Why Your Ears Might be Failing You

Listening is one of the most crucial skills you can develop as a scratch dj. So why is it that people rarely, if ever, address it? After all, music is an art form for the ears. You’d be surprised how often you’re not really listening and just going through the motions. Yet, if you’re not truly listening to the musical elements you’re scratching over, you will not be nearly as effective as you would be otherwise.

Ineffective Communication

What do you typically do during a conversation? Listen to what the other person is saying, then respond in a way that correlates well with what they just said? Or do you spend more time thinking about what you want to say while the other person is talking, potentially missing key details that they’re trying to convey to you? Often times we do the latter. You can imagine how much potential trouble this can cause. Especially if the topic at hand is very important to the other person involved. By not listening properly and responding appropriately, you’re likely to upset or even offend the other person.

Self Absorption

When we scratch, we tend to be really caught up in everything we know. From all the scratch techniques we have under our belt, to the patterns we have come to depend on. However, a lot of those things may not be effective for the musical situation you’re in. Remember, scratching is not about showing off everything you know within a minute’s time. It’s about expressing yourself in a way that makes sense for the music you’ve chosen to be a part of.

Going back to the previous example of the conversation, you wouldn’t blurt out every word in your vocabulary just for the sake of doing so would you? So why should you be compelled to do what’s basically the equivalent when scratching? This is why many of your listeners will not be impressed or even remotely enjoy what you’re doing. It’s because your communication style has become ineffective due to lack of listening.

A Solid Approach

Let’s say you’re scratching over a typical beat that you would scratch to. You may think you’ve really been listening before, but I challenge you to actually stop scratching and just listen to the beat. Think about what kinds of techniques and patterns would really sound good over it. Take note of how the beat progresses. Is it steady throughout? Does it build up over time or does it mellow out? Is there a melody or is it just a simple drum beat? If it does have a melody, is there a way you can match what the melody is doing rhythmically? These are all just a sample of many questions you can ask yourself to determine what kind of flow will be best suited for the music.

Additional Challenges

Don’t get discouraged about your scratching if you have established patterns you’d like to use that don’t seem to work. This is actually a good thing because often times, simply making minor adjustments in rhythm and pitch can make the difference. Do you need to increase or lower the speed or pitch? Do you need to use less or more notes? Take time to think these kinds of things through more often and it will start to become second nature. The best part is making these kinds of adjustments will actually increase your scratch vocabulary and give you more options for other situations you come across.

You may even be making appropriate choices already, but it’s easy to get lost along the way. You could choose a series of patterns that all seem to make sense for the part of the music you started to do them, but along the way the music pulled a 180 and you were so caught up in what you were already doing, that you missed the change. However, the audience won’t miss it because it’s the overall music that makes more sense to them. That’s why it’s crucial that you listen constantly and listen well so that you can avoid sounding like you don’t fit in.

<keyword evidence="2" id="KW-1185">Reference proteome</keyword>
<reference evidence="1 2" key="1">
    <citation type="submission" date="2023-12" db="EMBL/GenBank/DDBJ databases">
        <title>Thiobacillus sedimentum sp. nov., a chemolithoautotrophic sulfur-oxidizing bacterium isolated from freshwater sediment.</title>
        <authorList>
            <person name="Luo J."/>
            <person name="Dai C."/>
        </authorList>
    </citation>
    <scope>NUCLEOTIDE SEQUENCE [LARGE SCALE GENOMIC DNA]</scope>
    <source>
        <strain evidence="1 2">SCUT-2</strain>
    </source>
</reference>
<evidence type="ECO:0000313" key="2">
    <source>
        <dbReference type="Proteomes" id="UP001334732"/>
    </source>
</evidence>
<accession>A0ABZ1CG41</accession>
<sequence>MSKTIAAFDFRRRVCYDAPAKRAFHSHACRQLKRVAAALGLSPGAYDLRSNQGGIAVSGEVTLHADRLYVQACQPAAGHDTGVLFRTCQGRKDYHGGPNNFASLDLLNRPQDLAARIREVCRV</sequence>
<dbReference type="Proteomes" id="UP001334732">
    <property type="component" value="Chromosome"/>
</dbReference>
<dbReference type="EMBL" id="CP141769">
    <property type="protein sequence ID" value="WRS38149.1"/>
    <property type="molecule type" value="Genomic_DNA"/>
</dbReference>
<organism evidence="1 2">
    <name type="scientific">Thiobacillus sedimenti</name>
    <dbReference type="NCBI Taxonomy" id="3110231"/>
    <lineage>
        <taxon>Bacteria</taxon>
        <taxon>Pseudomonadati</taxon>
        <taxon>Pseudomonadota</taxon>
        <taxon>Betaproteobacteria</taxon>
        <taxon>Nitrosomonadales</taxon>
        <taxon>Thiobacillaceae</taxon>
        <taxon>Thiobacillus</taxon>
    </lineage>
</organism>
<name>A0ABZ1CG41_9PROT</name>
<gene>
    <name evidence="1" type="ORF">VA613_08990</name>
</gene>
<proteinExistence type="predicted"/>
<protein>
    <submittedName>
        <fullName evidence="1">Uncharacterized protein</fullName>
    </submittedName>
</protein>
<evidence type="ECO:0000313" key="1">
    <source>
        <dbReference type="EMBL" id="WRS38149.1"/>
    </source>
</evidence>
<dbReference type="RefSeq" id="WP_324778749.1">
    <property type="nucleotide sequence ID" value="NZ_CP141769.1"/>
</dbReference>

Silence as a Reset Button

In the earlier stages of your listening skills development, it will often times be easier to simply take many moments of silence in your scratching, so that you can better assess what’s happening with the music and establish consistent, quality musical choices. As time goes on you will instinctively know what works well and what doesn’t, but there will always be new listening challenges ahead so don’t think it’ll be okay to give your ears a rest. Keep them active!

If You Don’t Breathe You May Choke – The Benefits Of Silence

Good phrasing in scratching is a lot like writing a good sentence. If done well it will contain all the necessary punctuation to get your point across. If you have a lot to say in one sentence, it helps to break things up by adding commas (or even parenthesis). Sometimes you may need to blatantly pause… for effect. All of these elements create a conversational tone to what you are writing.

If you choose to ignore punctuation in your phrasing, at best you are most likely irritating the listener. It is very typical for a lot of scratch dj's to do this. They go and go, yet rarely stop to see if the listener is still paying attention. When that happens the listener will usually tune out due to overwhelm. Fortunately enough for us, this issue can be remedied.

Are Your Ears On Break?

It may seem obvious that there are countless ways to use silence in scratching. In all honesty though, there are a lot of ways that I was unaware of. One of the key ways is to become a better listener when scratching. Even in a conversation, if you’re the dominant speaker, it helps to give the person you’re speaking to the chance to acknowledge what you’re saying. This can come in the form of words like: okay, yes, right I see.

When this concept is used in a scratch solo, the other person becomes the beat you are scratching over. If you never pause to hear the beat, it can be difficult to know if your scratching is really meshing well. In fact, if you really aren’t paying attention you can really start to clash rhythmically. This is similar to when someone is ready to respond to what you’ve said and they do, but you don’t notice because you’re still talking. It can be a total train wreck!

Picking Up The Pieces

Clearly, unless you enjoy embarrassing moments, avoiding the above scenario is desirable. So let’s define your goal. You want to captivate people with your scratching and give them an enjoyable and memorable experience. If they really enjoy what you do, they’ll likely be back for more.

Pausing regularly, even for brief moments, is a great way to keep track of where you are in the beat and stay in sync with the rhythm. When this happens you will flow more smoothly. You’ll be more at one with the beat and the listener WILL notice. Even if they aren’t really into scratching, you have a better chance of capturing their interest. If they enjoy the beat you’re scratching over, they’ll likely be more into you, simply because you’re blending in with the beat more successfully.

A Strong Accent